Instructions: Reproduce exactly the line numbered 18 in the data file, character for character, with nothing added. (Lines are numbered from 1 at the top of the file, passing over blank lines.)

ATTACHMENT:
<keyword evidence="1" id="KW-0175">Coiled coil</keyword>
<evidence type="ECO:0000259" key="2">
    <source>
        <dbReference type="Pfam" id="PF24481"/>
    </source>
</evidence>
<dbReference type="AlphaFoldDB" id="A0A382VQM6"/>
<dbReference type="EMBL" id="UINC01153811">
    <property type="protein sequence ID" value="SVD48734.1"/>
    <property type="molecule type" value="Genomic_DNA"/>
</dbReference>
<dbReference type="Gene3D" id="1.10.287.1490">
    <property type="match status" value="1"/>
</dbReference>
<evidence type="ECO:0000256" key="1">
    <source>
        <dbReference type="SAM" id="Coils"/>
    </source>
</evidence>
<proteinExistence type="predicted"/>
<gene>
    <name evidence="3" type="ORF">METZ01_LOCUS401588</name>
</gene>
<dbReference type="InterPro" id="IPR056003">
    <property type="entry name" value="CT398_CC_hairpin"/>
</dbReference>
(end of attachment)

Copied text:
    </source>